“Gay Cure” iPhone App Begs For Banhammer

There is no doubt that when you are looking through a SmartPhone like the Apple iPhone, the most impressive aspect of it is the variety of applications offered. There are apps for work, games, sports, news, money and more. In fact, one of the primary reasons to have a smart phone is the variety of applications, both free and priced, that are offered.

Recently, Apple has come under public criticism for some of the more controversial applications that have made their way onto the app store marketplace. The application in question was a “tool” that was supposed to help homosexuals become heterosexuals.

The application was created by, and named after, the group “Exodus International,” who boasted 35 years of ministry experience in their description. The app was apparently supposed to “educate and equip the Body of Christ to address the issue of homosexuality with grace and truth.”

The application received a four-star rating, which meant that it had no offensive material according to the Huffington Post technology section where the app was reviewed. Nearly 200 people who rated it negatively seemed to disagree.

Pressure has now been put on Apple to remove this application because it is offensive; Change.org has even posted an online petition calling for its removal. This would not be the first time Apple has removed apps because they contained offensive material. Applications that show nude photos, for instance, are generally banned for being too inappropriate.

Likewise, Apple has removed apps that deal with homosexuality before. At the end of last year Apple removed an application entitled the “Manhattan Declaration,” where app users could sign their name to a declaration to ban gay marriage, after thousands of people signed an online petition to remove it.

The real issue here is how involved Apple needs to be in the approval of applications. With the App Store, Apple created a virtual marketplace of over 300,000 different apps to suit any person’s interests. Apple allows anyone to develop an application and submit it to be put in the official store, as long as it does not contain any offensive materials.

This interface allows for a variety of applications to be made available to Apple consumers. The market also provides a variety of different ideas to be spread to Apple consumers. While Apple puts out certain apps and decides which apps cannot be put out, they still allow new applications to be created and downloaded.

By having a marketplace that is accepting of (most) applications, Apple can take a more objective stance on which apps make the cut. This keeps Apple from getting into too much trouble when offensive apps are put up. Of course, it does not stop those who want to speak out.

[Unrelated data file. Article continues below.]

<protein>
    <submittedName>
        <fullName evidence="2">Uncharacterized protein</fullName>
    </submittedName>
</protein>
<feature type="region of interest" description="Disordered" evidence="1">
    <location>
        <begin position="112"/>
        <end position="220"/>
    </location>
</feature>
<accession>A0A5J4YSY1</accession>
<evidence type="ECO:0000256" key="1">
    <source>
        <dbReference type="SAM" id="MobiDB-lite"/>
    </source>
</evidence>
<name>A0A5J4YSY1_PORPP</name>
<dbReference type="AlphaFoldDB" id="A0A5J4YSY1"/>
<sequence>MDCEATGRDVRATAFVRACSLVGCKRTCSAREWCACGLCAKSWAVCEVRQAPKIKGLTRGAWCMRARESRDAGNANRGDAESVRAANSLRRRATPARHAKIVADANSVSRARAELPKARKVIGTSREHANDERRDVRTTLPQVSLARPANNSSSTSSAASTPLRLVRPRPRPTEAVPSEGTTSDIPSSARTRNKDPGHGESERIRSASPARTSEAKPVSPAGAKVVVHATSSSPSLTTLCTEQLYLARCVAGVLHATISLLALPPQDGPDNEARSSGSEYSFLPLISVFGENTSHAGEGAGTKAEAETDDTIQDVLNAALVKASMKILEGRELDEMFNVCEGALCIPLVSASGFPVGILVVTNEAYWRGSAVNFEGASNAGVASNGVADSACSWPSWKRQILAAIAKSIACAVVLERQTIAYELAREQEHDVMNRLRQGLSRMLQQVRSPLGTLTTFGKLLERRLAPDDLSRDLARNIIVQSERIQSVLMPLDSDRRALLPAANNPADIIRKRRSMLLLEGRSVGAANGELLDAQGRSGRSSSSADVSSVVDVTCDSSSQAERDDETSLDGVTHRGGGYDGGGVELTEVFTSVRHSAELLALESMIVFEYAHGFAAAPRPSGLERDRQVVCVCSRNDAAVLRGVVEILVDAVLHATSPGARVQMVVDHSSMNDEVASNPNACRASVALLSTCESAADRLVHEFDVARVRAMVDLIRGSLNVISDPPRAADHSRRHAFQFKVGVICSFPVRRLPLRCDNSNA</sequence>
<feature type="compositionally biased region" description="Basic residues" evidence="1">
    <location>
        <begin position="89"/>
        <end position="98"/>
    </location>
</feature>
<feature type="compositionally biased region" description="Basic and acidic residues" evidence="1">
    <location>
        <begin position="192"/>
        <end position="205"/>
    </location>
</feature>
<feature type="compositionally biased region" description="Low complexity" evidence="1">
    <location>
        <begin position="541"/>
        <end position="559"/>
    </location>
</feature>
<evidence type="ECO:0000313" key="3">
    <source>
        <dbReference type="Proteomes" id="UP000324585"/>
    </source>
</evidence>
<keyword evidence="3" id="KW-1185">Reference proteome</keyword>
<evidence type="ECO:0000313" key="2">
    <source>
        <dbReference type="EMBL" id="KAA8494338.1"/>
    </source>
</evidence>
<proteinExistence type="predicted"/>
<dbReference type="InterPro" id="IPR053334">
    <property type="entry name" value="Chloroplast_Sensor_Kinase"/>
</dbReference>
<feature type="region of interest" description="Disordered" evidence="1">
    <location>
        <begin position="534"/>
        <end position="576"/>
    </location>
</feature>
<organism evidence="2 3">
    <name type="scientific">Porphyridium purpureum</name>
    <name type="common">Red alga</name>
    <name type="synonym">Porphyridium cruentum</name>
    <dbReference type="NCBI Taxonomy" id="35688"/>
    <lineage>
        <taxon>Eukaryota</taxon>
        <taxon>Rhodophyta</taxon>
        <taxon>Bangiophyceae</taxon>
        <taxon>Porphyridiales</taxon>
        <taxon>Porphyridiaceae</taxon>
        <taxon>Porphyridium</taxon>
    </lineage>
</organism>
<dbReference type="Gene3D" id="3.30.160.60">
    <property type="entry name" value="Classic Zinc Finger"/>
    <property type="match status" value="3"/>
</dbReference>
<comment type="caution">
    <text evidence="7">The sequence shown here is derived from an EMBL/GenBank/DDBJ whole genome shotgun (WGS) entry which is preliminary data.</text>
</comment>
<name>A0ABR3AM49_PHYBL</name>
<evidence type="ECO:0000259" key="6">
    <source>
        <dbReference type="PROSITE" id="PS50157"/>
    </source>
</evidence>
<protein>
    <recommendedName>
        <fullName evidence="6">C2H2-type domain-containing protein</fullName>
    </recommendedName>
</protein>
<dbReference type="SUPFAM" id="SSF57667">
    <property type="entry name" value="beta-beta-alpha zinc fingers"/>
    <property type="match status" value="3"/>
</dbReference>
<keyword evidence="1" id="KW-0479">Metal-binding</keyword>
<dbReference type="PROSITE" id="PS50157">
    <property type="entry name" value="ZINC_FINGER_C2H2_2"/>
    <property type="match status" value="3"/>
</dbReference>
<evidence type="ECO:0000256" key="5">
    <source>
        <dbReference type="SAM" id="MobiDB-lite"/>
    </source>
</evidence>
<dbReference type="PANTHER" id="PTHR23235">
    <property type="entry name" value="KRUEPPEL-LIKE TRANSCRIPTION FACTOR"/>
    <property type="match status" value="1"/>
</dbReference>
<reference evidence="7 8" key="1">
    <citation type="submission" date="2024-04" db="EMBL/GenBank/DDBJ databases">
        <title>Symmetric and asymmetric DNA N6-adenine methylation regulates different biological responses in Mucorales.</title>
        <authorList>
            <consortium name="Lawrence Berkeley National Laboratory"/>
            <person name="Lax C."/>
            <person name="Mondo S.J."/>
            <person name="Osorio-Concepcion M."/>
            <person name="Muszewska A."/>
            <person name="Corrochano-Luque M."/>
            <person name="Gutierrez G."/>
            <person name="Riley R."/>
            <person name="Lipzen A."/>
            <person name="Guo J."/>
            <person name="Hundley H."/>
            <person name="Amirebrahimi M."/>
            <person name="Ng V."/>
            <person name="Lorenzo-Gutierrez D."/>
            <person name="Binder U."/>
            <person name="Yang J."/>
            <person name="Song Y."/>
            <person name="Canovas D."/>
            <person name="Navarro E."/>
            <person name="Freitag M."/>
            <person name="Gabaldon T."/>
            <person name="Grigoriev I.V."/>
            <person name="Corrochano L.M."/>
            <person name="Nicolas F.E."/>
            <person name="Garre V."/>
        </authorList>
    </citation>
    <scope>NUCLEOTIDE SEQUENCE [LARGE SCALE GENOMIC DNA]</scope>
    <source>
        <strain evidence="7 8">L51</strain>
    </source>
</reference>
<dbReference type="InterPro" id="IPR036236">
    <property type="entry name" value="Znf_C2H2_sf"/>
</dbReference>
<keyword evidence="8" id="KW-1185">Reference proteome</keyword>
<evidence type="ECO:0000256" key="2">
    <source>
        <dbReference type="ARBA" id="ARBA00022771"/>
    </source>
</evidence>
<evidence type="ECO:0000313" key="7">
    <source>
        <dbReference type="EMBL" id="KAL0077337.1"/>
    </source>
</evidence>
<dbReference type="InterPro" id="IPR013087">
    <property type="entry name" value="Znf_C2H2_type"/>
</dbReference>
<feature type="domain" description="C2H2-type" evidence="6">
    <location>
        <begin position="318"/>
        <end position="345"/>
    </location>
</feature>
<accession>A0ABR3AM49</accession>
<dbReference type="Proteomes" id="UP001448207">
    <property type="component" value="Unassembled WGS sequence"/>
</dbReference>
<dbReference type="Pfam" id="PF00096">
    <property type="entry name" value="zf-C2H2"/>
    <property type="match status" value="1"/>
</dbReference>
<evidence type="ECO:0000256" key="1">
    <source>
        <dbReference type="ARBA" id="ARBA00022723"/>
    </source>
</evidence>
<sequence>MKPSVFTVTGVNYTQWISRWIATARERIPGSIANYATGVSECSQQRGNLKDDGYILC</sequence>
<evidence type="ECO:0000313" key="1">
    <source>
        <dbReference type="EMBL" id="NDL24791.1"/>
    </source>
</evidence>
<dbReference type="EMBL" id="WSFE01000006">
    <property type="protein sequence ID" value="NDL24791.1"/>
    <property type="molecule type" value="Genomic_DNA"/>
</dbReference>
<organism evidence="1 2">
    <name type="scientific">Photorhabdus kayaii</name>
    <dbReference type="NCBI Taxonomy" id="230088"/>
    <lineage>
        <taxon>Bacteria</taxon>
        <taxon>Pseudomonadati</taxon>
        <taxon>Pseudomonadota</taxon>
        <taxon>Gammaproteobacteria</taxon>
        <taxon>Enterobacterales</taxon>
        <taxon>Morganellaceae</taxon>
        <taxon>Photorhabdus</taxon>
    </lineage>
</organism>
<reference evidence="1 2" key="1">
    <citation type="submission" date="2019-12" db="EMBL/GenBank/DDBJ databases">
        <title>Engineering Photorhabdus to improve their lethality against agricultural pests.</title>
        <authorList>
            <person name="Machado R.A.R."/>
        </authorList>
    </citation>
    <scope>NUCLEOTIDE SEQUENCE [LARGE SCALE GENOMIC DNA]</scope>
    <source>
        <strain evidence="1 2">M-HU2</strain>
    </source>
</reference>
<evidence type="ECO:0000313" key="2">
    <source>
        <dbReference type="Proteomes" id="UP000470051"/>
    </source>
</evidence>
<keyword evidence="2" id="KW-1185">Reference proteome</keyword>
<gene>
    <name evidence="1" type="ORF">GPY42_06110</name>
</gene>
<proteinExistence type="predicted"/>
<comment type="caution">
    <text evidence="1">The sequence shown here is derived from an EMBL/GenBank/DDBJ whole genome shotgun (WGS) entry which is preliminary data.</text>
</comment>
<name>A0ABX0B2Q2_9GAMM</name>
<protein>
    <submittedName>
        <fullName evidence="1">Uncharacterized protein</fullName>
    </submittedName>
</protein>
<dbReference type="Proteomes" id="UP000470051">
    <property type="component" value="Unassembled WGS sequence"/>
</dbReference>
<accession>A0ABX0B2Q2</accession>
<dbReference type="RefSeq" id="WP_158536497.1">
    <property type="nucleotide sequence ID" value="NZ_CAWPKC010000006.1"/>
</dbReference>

If Apple were to step in and try and ban the anti-gay app, they would still come under criticism. Users would be mad at Apple for interfering with an application that was previously approved and trying to limit the right users have to create and share applications freely.

In reality, Apple is not to blame for the offensiveness of this application. The real people to blame are the creators of the app at Exodus International. They do not agree with the public opinion either, however. To them this application is made simply to aid those who are questioning their sexual orientation with a bias towards heterosexuality. Anyone who does not want to question this does not need to download the application.

Rather than blaming Apple for allowing this application to be put in the App Store, users should put pressure on the company to remove their application. Or, to take a cleverer route, a user could retaliate by creating an application that does the opposite of what this app does, help heterosexuals who are questioning their orientation find their true selves, no matter what or who that is.

Blaming Apple for the offensiveness of a group who created an app is like blaming a gun for killing people. The gun by itself is useless. It is not until bullets are put into the chamber and the trigger is pulled by someone that the gun has the power to harm people. Applications work the same way. When used by ignorant people an offensive app can be made. That does not make all apps bad, nor does it make Apple wrong for allowing it.

In the end it is the discretion of the consumer, not of Apple, to monitor which applications they will support through download and which applications they will ignore.

Sara Naor is a first-year film and media studies major. She can be reached at snaor@uci.edu.